Some of the most severely disabled people in California are cared for at state-run developmental centers. The state spends about $300,000 a year on each of the 1,800 patients living at the centers. But an eight-month investigation with KQED's partner California Watch has uncovered a pattern of abuse, and a failure to hold staff accountable
For 42 years, Van Ingraham lived in a Spartan room at Fairview Developmental Center in Costa Mesa, one of five centers for the disabled around the state.
As a child, Ingraham couldn't form words and was diagnosed with severe autism and other disabilities. As he grew, he was constantly in motion and difficult to control. So his parents turned to Fairview for help.
"They saw that it was a safe environment for him, that he was gonna be safe and taken care of," Larry Ingraham, Van's brother, said.
Van Ingraham seemed happy at Fairview, his brother recalled, but there were unexplained injuries -- broken bones, a black eye, abrasions. When Van Ingraham was nine his mother discovered bite marks around his penis. Larry said the family was concerned, but had trust in the institution.
"I honestly believed that it was just natural occurrences, accidents," he said.
But one day in 2007, Van Ingraham was rushed from Fairview to the emergency ward at Hoag Memorial Hospital Presbyterian in Newport Beach.
Larry Ingraham walked into the hospital room to find his brother confined with a head brace and with tubes running in and out of his nose and arms.
Ingraham recalled a neurosurgeon telling him his brother had a broken neck and a crushed spinal cord.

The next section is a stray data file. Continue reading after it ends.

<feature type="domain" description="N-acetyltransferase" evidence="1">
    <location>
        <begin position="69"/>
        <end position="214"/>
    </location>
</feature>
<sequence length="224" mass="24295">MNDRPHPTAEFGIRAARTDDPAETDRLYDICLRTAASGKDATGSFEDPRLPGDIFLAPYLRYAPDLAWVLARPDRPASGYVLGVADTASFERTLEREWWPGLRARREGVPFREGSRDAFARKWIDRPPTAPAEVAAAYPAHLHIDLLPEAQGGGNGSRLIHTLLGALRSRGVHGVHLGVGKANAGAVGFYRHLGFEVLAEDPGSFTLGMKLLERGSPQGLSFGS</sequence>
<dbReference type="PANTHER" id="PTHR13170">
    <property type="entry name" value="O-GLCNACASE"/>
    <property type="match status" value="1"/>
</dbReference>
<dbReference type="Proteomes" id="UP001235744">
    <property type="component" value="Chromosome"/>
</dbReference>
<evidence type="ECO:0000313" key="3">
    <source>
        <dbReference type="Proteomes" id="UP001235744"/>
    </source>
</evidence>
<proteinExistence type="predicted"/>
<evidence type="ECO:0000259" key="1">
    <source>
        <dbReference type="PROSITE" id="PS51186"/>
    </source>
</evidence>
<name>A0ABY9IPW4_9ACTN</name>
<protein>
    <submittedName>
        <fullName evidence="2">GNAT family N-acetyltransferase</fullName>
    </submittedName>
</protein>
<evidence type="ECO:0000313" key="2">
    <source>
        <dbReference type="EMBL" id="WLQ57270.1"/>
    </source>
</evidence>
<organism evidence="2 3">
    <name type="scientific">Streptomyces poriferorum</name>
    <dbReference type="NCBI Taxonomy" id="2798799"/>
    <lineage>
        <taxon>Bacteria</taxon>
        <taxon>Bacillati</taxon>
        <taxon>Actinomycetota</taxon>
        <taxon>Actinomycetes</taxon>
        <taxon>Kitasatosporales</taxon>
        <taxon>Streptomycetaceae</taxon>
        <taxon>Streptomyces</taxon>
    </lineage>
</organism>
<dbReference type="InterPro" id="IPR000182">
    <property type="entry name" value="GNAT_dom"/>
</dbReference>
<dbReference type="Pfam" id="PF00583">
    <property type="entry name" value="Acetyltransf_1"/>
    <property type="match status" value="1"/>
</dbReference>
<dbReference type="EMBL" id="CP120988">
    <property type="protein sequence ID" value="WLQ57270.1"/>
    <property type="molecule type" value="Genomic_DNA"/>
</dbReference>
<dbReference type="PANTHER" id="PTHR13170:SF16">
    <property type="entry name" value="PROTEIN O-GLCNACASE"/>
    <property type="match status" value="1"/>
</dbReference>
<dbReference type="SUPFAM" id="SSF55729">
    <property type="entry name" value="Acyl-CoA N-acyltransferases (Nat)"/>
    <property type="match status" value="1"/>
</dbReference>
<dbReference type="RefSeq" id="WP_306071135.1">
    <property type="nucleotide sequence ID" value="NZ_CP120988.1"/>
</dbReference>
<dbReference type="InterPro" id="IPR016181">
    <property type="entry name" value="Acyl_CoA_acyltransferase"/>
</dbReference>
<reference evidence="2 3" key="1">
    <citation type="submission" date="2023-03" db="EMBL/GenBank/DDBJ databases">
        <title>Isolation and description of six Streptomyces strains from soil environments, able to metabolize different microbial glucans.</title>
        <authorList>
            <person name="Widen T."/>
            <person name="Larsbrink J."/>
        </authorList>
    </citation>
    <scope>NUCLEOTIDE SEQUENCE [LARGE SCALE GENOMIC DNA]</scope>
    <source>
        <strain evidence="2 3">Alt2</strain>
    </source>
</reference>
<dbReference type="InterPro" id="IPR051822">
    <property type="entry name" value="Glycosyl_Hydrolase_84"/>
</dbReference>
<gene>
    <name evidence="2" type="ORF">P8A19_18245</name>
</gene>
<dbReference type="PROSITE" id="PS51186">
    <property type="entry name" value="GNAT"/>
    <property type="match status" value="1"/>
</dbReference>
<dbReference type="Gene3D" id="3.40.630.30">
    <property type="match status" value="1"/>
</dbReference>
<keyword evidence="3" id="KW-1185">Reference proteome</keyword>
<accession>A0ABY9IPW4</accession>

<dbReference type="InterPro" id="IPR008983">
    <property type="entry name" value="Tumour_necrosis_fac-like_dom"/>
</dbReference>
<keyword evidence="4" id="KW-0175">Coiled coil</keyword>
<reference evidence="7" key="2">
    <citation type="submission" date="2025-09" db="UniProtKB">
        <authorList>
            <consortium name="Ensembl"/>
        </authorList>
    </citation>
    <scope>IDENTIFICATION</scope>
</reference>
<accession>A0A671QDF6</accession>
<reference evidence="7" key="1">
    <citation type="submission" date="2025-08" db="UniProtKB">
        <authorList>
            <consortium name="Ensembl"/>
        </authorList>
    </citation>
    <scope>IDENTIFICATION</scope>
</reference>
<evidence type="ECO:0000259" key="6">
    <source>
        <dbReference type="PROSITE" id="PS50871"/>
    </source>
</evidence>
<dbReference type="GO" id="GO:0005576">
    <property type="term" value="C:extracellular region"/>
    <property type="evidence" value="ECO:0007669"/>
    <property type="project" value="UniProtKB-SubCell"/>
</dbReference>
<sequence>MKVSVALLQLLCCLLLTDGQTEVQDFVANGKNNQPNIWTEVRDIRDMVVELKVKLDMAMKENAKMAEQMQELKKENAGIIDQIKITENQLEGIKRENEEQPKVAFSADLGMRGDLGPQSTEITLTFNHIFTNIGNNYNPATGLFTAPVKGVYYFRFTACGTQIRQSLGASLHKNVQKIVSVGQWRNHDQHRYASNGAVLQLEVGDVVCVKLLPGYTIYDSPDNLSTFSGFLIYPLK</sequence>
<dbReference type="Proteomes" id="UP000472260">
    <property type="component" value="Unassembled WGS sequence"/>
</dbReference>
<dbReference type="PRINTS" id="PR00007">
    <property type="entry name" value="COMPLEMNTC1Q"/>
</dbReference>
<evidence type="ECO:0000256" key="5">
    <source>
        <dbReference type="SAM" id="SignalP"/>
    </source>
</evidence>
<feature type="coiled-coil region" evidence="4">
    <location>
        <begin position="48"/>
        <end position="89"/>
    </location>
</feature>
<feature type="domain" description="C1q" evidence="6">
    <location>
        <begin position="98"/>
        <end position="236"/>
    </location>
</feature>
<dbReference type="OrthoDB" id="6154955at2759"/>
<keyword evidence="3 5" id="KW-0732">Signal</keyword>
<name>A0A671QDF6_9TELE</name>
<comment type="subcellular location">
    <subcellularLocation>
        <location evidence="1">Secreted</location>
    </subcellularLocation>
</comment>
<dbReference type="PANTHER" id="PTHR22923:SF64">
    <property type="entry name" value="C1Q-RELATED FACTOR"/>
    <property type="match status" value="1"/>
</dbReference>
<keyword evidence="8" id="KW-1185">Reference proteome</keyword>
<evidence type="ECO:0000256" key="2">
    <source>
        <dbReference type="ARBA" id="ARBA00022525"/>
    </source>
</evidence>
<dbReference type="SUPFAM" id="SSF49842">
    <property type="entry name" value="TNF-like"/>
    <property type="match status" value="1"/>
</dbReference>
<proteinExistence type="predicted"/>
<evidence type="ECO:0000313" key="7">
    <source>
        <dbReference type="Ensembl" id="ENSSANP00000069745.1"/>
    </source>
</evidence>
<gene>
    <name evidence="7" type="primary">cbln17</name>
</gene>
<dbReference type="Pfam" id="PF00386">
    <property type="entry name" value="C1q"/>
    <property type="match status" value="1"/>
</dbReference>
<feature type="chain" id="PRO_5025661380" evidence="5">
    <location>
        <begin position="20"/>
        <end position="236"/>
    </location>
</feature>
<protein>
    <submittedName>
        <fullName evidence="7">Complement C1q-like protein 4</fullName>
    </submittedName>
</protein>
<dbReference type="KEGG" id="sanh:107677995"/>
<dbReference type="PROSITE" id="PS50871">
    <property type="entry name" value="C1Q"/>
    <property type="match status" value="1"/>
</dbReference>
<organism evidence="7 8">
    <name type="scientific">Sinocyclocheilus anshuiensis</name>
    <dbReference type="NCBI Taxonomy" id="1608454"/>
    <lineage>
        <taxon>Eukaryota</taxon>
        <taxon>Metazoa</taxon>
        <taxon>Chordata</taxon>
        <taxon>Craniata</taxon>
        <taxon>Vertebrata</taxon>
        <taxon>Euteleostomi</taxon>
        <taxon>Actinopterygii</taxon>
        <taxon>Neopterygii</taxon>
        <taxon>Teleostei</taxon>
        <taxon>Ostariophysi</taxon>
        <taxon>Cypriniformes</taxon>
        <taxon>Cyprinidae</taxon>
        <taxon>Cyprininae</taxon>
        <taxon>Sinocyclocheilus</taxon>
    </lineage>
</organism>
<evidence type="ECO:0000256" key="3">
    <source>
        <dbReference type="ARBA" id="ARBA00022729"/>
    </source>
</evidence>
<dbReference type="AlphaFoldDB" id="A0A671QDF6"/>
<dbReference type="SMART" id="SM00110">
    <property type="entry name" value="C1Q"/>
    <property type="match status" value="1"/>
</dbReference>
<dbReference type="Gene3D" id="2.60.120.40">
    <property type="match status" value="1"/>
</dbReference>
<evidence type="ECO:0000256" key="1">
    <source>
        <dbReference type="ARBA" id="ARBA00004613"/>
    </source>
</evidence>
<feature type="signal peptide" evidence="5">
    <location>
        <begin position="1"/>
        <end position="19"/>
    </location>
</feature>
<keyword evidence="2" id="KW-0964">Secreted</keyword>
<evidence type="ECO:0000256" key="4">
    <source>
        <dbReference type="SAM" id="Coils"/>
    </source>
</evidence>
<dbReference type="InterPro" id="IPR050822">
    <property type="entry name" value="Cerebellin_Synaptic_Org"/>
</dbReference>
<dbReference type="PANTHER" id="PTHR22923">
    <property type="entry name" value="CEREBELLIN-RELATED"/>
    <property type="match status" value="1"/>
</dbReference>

"And he told me adamantly that he felt that this was done ‘to' Van. That it was not an accident," he said.
Van Ingraham died six days later. As a retired police officer, Larry Ingraham blames himself for missing what he now suspects were earlier signs of abuse.
"I should have known that something was going on," he said. "The signs were there. I was a cop? I was his brother and my job was to make sure that everything's okay."
Three outside medical experts raised alarms about the way Van Ingraham died. One said his broken neck was likely a homicide. But staff at Fairview maintained his injuries were caused by a fall from his bed.
Larry Ingraham never accepted what officials at Fairview told him about his brother's injuries. He suspected it was a whitewash. So he decided to begin his own investigation with his friend Donovan Jacobs, another ex-cop who's also a lawyer.
"For one of those facility people, professionals, to write that somebody severely breaks his neck by slipping out of bed is just ludicrous," said Jacobs.
Documents from the case paint a picture of a bungled investigation by Fairview's in-house police. They waited five days to interview witnesses and failed to collect blood samples and fingerprints from Van Ingraham's room.
Van Ingraham's caregiver also changed a logbook entry to indicate the patient was resting and awake, and not sleeping. On the page, an R has been penciled over with an S. To Jacobs, this might be evidence of a cover-up.